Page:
Recently, C++ faced widespread criticism, with even the White House advising against its use. Ironically, this led to an increase in its popularity. According to TIOBE, C++ has surpassed C in popularity for the first time in history.

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Could Herb Sutter’s call to action for C++ safety be acheived soon?

Recently, Herb Sutter wrote an excellent article on C++ safety. He discussed numerous ideas, but I’ll provide a summary of his perspective on what can be done in the medium term to enhance C++ safety.

In C++, by default enforce …(A) Solution for new/updated code (can require code changes — no link/binary changes)(B) Solution for existing code (requires recompile only — no manual code changes, no link/binary changes)
Type safetyBan all inherently unsafe casts and conversionsMake unsafe casts and conversions with a safe alternative do the safe thing
Bounds safetyBan pointer arithmetic Ban unchecked iterator arithmeticCheck in-bounds for all allowed iterator arithmetic Check in-bounds for all subscript operations
Initialization safetyRequire all variables to be initialized (either at declaration, or before first use)
Lifetime safetyStatically diagnose many common pointer/iterator lifetime error casesCheck not-null for all pointer dereferences
Less undefined behaviorStatically diagnose known UB/bug cases, to error on actual bugs in existing code with just a recompile and zero false positives:
Ban mathematically invalid comparison chains
(add additional cases from UB Annex review)
Automatically fix known UB/bug cases, to make current bugs in existing code be actually correct with just a recompile and zero false positives:
Define mathematically valid comparison chains
Default return *this; for C assignment operators that return C&
(add additional cases from UB Annex review)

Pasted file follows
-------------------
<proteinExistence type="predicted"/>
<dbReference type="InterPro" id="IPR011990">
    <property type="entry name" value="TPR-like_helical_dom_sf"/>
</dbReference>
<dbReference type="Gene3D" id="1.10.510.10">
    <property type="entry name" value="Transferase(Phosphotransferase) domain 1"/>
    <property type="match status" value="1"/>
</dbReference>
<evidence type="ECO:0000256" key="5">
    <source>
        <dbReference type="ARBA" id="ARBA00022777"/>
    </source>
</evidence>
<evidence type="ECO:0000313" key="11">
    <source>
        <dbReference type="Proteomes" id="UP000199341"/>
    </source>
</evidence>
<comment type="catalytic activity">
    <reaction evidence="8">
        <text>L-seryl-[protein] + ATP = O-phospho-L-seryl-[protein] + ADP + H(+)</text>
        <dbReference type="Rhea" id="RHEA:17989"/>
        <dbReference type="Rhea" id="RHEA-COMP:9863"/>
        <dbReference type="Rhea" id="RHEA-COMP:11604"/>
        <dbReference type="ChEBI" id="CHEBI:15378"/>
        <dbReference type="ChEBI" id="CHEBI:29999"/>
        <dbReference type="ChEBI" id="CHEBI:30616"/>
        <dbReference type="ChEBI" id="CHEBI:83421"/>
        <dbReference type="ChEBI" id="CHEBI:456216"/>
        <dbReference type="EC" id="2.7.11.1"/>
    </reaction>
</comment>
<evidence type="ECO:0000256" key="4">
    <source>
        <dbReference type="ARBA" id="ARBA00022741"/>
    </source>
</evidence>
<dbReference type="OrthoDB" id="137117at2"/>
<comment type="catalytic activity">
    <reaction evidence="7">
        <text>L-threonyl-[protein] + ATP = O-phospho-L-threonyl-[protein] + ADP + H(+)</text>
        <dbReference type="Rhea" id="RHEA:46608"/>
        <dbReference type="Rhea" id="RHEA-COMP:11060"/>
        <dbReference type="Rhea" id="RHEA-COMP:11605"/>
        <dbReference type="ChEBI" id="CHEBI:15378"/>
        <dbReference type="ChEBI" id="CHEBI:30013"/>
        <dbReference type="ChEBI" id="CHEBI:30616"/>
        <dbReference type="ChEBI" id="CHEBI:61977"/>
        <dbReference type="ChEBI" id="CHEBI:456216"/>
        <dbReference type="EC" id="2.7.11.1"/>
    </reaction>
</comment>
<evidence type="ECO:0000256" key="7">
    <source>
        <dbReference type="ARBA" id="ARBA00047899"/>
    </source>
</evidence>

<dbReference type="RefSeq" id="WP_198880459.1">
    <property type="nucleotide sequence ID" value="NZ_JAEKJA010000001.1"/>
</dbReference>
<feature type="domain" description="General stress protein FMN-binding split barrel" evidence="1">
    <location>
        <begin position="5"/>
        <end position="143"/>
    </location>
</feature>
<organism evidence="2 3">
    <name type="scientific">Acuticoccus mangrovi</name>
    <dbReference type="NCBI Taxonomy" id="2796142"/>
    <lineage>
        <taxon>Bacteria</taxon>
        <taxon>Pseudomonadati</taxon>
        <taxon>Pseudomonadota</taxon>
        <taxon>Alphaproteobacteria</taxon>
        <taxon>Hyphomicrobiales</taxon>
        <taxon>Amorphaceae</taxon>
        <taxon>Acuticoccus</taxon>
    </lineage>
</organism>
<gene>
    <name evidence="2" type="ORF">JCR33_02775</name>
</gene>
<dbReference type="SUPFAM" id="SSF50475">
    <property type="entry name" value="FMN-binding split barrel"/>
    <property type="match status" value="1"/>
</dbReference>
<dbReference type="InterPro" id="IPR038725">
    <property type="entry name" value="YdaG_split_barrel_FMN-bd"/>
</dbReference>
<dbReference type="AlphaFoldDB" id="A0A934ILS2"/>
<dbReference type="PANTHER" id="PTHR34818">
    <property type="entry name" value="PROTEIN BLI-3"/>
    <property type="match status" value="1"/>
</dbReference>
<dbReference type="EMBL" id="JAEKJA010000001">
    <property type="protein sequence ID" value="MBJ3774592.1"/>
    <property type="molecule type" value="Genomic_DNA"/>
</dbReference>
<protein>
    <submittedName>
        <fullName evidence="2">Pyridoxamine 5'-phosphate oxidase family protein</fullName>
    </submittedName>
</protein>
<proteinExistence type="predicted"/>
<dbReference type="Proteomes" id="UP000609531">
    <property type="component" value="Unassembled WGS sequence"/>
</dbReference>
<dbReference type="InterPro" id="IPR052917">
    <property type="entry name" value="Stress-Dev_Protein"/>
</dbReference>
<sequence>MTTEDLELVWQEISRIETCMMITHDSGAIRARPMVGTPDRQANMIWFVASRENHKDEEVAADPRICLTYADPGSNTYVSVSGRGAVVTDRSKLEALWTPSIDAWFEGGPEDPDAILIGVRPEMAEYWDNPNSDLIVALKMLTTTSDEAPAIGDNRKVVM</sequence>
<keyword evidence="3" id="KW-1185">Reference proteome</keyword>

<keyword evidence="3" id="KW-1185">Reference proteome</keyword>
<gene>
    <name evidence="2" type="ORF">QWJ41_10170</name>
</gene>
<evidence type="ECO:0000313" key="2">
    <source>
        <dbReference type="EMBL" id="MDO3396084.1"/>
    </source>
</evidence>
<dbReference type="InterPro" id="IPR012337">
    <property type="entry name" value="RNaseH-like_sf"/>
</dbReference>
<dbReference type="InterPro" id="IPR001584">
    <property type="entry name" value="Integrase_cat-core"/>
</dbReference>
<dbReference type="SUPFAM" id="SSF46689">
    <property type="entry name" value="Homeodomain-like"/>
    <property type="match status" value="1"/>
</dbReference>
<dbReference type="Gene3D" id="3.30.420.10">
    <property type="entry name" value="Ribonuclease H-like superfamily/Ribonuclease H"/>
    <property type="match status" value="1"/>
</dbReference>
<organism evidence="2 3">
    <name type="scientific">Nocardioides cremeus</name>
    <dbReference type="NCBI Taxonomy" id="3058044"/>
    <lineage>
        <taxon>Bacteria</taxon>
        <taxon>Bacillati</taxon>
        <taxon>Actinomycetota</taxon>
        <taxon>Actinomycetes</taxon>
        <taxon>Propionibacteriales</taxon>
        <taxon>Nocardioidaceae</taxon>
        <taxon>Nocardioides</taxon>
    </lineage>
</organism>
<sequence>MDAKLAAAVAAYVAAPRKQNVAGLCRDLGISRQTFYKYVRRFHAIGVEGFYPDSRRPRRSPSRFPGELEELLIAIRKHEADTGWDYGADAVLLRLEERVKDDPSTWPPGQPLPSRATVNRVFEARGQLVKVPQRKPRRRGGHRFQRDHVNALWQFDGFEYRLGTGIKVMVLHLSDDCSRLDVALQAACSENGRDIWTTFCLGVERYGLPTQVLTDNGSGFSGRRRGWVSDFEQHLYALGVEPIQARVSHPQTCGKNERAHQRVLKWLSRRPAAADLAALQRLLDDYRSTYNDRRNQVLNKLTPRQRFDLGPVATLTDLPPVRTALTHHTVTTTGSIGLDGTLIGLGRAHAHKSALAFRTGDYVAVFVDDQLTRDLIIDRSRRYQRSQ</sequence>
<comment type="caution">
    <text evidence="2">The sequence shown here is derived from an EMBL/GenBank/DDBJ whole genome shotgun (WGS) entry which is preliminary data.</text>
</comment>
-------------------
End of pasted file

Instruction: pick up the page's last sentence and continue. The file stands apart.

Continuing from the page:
But what are the current possibilities for achieving this goal?

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Try to understand the motivations behind the new C++ features to use them better when needed.

In the world of software development, languages evolve over time to improve efficiency, usability, and performance. C++ is not an exception. Understanding why a feature is added can significantly enhance how developers use it, leading to better, more maintainable code.

For C++ developers who have not yet mastered the new C++ features, it’s recommended to understand at least one key motivation behind each feature. This way, when a specific need arises, the developer can identify which feature might be useful and then delve deeper into learning how to implement it.

Here are the motivations behind some new C++ features:

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Back 60 years ago marked the rise of the ancestor of C/C++, thanks to Martin Richards.

Do you know with which programming language this code is written:

// Hello world demo
get "streams.d"
external
[
Ws
]

let Main() be
[
Ws("Hello World!*N")
]

It’s the BCPL programming language . BCPL (Basic Combined Programming Language) is a foundational language in the history of programming languages. Developed by Martin Richards in 1966, BCPL’s simplicity, typeless nature, and portability were key features that influenced the design of many subsequent languages, including B and C. Its impact is particularly notable in the development of system software and compilers, making it a critical step in the evolution of programming languages.